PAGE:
The UFC puts two titles up for grabs in its return to California, both of them fights that have been made before. The card also features the potential end of a hall of fame career, important prospects bouts and more.
What: UFC 199: Rockhold vs. Bisping
Where: The Forum, Inglewood, Calif.
When: Saturday, the four-fight Fight Pass preliminary card starts at 6:15 p.m. ET, the four-fight Fox Sports 1 preliminary card starts at 8 p.m. and the five-fight pay-per-view card kicks off at 10 p.m. ET.
Luke Rockhold vs. Michael Bisping
It's not hard to figure out Bisping's chances are exceedingly slim. It's not a favorable match-up irrespective of the short notice. The key is what he could reasonably do differently this time to make a difference against Rockhold. Since cardio won't be in Bisping's favor, one wonders if he can force Rockhold into making a mistake. The champion is comprehensively skilled, but can charge out of position to land a shot if an opponent connects on him first. Short of that, however, I'm not sure what Bisping can do. MMA is hugely unpredictable and stranger things have happened, but the most rational pick is clearly Rockhold.
Dominick Cruz vs. Urijah Faber
Here's another case where it's hard to find a strong argument in favor of the challenger. Faber can catch Cruz as he leaps in and out of range, but short of that, I'm not sure what he can reasonably do. Cruz is hard to land on and worse, even if one does manage to connect, it's hard to follow up on damage. He can evade or score takedowns or whatever he needs to to avoid any subsequent damage. Faber's athletic and quick, but unless he catches lightning in a bottle, his path to victory is tough.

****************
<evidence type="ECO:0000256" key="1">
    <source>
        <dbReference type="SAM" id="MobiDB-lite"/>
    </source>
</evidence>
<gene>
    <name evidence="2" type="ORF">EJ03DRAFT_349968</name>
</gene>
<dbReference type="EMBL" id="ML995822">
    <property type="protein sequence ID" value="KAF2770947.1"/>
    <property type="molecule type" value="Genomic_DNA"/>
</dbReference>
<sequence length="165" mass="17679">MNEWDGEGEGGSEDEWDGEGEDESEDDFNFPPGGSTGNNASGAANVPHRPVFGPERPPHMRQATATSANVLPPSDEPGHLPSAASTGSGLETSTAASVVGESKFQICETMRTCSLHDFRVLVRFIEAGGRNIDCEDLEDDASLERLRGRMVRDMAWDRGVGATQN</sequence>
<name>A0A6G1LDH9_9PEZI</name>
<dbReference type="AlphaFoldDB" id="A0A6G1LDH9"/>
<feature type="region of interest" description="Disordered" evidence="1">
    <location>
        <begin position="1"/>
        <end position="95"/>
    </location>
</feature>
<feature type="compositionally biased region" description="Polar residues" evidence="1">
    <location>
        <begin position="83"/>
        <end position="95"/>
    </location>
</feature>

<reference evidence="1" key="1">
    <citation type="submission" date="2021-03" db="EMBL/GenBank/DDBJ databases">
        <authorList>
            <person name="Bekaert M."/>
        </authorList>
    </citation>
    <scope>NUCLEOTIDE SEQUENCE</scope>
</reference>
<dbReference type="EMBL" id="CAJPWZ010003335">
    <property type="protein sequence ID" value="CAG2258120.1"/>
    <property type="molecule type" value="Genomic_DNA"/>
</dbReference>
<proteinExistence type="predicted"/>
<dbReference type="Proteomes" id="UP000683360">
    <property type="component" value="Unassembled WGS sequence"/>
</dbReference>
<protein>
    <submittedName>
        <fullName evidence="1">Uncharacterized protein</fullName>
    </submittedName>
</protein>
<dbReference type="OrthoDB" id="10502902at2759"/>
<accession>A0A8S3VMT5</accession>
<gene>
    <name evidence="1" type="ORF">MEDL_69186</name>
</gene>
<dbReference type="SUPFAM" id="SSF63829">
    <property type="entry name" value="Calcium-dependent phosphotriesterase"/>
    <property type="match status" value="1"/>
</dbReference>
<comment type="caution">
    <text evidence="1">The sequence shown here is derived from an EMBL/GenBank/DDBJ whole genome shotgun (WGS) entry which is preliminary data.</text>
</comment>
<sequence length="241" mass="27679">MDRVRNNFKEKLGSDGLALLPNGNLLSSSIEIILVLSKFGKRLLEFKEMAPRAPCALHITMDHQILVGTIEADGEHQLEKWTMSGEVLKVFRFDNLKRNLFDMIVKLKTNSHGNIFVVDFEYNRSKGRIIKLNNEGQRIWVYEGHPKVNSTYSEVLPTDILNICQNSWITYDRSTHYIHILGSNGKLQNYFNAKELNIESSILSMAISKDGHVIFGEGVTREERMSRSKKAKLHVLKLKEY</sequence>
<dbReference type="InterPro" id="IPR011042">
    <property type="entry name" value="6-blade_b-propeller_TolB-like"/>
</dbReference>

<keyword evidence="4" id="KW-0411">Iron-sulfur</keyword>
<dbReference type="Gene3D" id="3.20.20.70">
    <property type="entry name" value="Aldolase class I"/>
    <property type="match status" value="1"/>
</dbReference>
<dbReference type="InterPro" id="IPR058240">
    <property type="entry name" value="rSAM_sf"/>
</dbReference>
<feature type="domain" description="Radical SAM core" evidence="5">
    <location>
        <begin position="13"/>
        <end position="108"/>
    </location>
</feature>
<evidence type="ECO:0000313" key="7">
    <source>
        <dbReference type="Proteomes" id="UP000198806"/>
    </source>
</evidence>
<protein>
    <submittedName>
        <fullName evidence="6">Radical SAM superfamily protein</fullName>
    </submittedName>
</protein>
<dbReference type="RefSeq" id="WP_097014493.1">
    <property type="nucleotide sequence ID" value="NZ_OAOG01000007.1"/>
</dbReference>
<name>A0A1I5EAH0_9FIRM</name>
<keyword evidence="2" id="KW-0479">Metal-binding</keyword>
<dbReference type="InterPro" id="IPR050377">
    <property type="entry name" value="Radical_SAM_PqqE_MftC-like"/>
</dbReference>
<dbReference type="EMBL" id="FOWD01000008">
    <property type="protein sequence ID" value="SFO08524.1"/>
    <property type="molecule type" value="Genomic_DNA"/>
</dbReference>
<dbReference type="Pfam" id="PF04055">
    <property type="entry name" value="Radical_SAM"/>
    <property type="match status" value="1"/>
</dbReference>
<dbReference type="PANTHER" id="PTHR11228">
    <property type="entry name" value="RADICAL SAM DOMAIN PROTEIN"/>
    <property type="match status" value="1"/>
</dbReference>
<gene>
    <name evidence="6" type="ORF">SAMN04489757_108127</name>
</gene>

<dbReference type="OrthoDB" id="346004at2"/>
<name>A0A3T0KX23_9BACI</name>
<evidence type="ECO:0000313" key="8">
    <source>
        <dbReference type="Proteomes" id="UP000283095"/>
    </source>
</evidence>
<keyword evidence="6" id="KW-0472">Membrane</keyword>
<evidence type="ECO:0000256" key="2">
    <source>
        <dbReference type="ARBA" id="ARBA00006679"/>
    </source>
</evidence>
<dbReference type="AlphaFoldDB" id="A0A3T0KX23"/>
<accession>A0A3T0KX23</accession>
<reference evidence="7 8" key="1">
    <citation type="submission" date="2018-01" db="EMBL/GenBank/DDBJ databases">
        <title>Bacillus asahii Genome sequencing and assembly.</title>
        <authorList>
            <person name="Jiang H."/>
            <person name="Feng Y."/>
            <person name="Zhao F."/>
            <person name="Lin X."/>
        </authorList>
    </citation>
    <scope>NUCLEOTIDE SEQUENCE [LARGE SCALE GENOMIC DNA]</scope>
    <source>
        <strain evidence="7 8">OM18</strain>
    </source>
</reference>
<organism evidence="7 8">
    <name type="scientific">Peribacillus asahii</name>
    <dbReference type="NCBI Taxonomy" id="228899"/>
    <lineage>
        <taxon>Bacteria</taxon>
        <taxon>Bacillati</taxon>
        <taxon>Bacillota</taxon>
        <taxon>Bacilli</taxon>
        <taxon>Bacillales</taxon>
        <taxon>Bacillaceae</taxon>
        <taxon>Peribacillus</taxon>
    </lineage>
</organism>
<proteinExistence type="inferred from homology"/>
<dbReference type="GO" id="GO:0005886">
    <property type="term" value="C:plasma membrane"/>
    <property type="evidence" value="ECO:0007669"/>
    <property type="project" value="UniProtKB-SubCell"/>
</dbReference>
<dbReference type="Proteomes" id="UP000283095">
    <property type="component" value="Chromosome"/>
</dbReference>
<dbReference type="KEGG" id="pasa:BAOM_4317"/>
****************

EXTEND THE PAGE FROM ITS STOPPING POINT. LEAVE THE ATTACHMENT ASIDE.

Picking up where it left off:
More Coverage: UFC 199 Results | UFC news
Max Holloway vs. Ricardo Lamas
Lamas is an excellent featherweight with top-shelf wrestling and underrated, technical striking. Holloway, however, is a special talent. Lamas is explosive, but not reckless. I suspect he'll try to corral Holloway and picks his spots. Ordinarily, that's a really prudent approach, but against Holloway, I'm skeptical it'll work. Holloway's footwork and ability to stay out of trouble while working at distance is formidable. Moreover, he adapts as the fight progresses. He fights differently at the end of rounds from the way he begins them. I don't know if Holloway can take and hold Lamas down, but he can pick him apart.
Dan Henderson vs. Hector Lombard
For what could be Henderson's last MMA fight, it's awfully strange there isn't much talk about that fact. Henderson has stated a win or loss by itself won't determine whether he continues, but one can't help but wonder if a bad KO loss could change his mind after the fact. Both fighters have their limits, but Henderson's chin isn't what it once was. Lombard demonstrated his cardio liabilities are real in his last fight, but that his first-round power and speed is not to be trifled with. Maybe Henderson can grab this late, but one has to wonder how he can withstand Lombard's trademark first-round ferocity.
Dustin Poirier vs. Bobby Green
This is a surprisingly tough fight to call. Poirier's skills have matured at a coinciding career return to lightweight. Still, Green is a live dog. Despite his layoff and personal life challenges, he is game from bell to bell. He's a powerful, accurate puncher and uses unorthodox attacks with pinpoint timing. It's hard to cobble together a scenario where his chances of winning become the likeliest outcome, but this one is a close call.
From the preliminary card:
Brian Ortega def. Clay Guida
Beneil Dariush def. James Vick
Jessica Penne def. Jessica Andrade
Cole Miller def. Alex Caceres
Tom Breese def. Sean Strickland
Jonathan Wilson def. Luiz Henrique da Silva
Elvis Mutapcic def. Kevin Casey
Dong Hyun Kim def. Polo Reyes